A few years ago, I was fortunate enough to be in Washington D.C. during the running of the “Abraham Lincoln: An Extraordinary Life” exhibition at the National Museum of American History. The exhibition was wide-ranging in scale, but of particular interest to me was the portion describing Lincoln’s 23-year career as a “prairie lawyer” in Springfield, Illinois. I was surprised to learn that I was in good historical company when I read that Honest Abe specialized, among other things, in family law.
Lincoln or his law partner, William Herndon, were involved in around 140 divorce cases during their association. Lincoln and Herndon were in practice over a century before the dawn of “no fault” divorce laws, but at least one historian has argued that the records of Lincoln and his law partner’s divorce cases indicate that Illinois courts were relatively liberal in granting divorces during their time.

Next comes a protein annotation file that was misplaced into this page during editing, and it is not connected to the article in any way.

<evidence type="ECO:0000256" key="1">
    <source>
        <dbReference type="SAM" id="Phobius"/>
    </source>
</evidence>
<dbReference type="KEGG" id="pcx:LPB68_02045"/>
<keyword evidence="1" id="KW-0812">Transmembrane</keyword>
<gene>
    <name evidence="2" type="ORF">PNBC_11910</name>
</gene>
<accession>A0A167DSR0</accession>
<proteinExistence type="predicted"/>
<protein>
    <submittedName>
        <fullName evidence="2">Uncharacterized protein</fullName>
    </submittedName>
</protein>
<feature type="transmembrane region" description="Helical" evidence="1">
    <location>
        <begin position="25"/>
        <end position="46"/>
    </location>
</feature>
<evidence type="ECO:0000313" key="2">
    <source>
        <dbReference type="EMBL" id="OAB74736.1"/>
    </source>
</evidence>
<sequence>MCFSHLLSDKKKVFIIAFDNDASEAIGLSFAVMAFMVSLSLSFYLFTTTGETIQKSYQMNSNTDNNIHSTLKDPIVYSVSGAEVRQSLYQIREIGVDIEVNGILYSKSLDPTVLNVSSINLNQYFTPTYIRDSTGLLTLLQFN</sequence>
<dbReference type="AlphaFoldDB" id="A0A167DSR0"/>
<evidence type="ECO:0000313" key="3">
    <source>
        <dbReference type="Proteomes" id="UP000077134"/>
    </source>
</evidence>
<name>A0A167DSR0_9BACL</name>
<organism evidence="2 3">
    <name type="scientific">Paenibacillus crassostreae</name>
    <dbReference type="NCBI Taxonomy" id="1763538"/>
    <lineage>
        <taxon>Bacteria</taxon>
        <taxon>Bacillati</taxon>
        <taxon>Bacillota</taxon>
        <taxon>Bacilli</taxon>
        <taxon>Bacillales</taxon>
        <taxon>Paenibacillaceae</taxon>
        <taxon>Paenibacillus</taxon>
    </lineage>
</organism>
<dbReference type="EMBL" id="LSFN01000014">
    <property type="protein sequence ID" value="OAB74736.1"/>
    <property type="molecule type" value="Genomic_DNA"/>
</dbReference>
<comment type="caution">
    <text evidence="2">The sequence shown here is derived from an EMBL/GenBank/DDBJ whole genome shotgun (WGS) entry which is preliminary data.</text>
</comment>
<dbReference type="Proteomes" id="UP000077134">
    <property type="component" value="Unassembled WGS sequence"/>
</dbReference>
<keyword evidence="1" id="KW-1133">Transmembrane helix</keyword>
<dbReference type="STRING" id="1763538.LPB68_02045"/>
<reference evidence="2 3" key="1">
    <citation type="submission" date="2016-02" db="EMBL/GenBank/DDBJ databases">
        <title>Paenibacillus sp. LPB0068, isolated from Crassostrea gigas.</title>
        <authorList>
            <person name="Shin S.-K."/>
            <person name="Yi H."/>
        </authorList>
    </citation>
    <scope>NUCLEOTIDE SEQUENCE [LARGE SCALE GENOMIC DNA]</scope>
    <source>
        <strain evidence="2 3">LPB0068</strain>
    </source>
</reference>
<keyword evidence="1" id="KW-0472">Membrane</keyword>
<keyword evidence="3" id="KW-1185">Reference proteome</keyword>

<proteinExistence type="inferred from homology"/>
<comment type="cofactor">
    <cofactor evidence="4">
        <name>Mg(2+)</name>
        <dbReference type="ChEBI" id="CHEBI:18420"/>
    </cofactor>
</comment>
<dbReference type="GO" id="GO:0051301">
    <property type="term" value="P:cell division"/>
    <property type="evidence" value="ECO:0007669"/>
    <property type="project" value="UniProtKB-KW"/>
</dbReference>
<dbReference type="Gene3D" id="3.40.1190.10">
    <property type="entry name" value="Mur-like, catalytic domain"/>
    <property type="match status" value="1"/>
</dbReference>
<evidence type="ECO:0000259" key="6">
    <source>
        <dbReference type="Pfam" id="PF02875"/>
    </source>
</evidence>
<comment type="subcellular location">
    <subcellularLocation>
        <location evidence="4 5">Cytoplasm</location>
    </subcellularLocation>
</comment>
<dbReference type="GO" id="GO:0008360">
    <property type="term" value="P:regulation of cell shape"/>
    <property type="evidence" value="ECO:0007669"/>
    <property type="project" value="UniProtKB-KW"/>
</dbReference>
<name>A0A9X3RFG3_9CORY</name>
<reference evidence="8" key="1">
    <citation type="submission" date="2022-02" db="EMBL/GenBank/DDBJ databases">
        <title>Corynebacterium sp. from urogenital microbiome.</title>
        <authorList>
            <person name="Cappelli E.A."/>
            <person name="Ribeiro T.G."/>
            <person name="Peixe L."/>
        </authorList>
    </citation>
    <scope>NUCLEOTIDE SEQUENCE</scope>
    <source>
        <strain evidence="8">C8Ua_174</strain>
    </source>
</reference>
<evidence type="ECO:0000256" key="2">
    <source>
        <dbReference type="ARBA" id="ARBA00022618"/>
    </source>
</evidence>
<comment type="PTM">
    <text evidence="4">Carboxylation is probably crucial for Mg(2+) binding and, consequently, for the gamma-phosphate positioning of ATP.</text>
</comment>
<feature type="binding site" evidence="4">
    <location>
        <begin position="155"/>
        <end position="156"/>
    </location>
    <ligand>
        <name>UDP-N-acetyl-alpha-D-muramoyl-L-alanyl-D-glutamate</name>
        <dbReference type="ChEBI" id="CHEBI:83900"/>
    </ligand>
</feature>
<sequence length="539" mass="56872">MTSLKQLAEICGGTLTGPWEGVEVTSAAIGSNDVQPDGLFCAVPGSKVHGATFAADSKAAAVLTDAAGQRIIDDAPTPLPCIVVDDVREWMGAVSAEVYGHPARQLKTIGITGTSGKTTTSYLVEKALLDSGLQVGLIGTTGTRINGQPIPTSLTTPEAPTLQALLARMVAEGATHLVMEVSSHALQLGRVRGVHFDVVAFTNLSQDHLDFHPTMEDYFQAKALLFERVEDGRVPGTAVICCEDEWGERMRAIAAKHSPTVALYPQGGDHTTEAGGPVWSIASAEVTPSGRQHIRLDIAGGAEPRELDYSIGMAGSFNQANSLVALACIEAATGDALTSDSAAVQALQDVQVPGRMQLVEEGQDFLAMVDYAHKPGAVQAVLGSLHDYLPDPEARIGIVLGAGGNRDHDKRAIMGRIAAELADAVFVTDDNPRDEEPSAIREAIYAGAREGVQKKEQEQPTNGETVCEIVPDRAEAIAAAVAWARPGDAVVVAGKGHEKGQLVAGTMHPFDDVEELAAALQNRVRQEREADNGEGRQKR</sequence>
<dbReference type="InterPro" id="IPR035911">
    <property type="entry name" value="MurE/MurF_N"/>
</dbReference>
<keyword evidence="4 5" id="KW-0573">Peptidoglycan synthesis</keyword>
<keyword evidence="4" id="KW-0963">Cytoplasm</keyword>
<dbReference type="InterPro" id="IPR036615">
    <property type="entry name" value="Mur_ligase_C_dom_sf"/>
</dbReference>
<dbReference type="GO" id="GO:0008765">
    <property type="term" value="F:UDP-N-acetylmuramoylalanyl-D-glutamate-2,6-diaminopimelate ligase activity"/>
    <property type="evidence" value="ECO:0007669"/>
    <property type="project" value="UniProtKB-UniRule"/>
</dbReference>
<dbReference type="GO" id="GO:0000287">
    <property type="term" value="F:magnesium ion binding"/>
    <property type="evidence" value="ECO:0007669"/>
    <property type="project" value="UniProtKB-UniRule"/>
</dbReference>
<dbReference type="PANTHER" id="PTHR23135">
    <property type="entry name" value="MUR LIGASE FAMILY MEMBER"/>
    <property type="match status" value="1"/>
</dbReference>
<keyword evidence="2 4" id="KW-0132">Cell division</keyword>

At the time that Lincoln was in active practice, Illinois state law provided seven grounds for divorce: (1) adultery, (2) bigamy, (3) impotence, (4) willful desertion, (5) extreme and repeated cruelty, (6) repeated drunkeness, or (7) commission of a felony.
According to the research of Stacy Pratt McDermoott, 63% of Lincoln’s divorce clients were women; 79% of them succeeded in their request for a divorce. His male clients obtained divorces 69% of the time. For woman plaintiffs, the most successful claim for divorce was cruelty and drunkenness. For men, claiming an adulterous wife was most effective.
According to McDermott, these rates indicate that women in Illinois had greater access to divorce than women in the southern and eastern states, perhaps due to the mobile nature of the frontier state’s population.
Check out a brief summary of some of Lincoln and Herndon’s divorce cases here.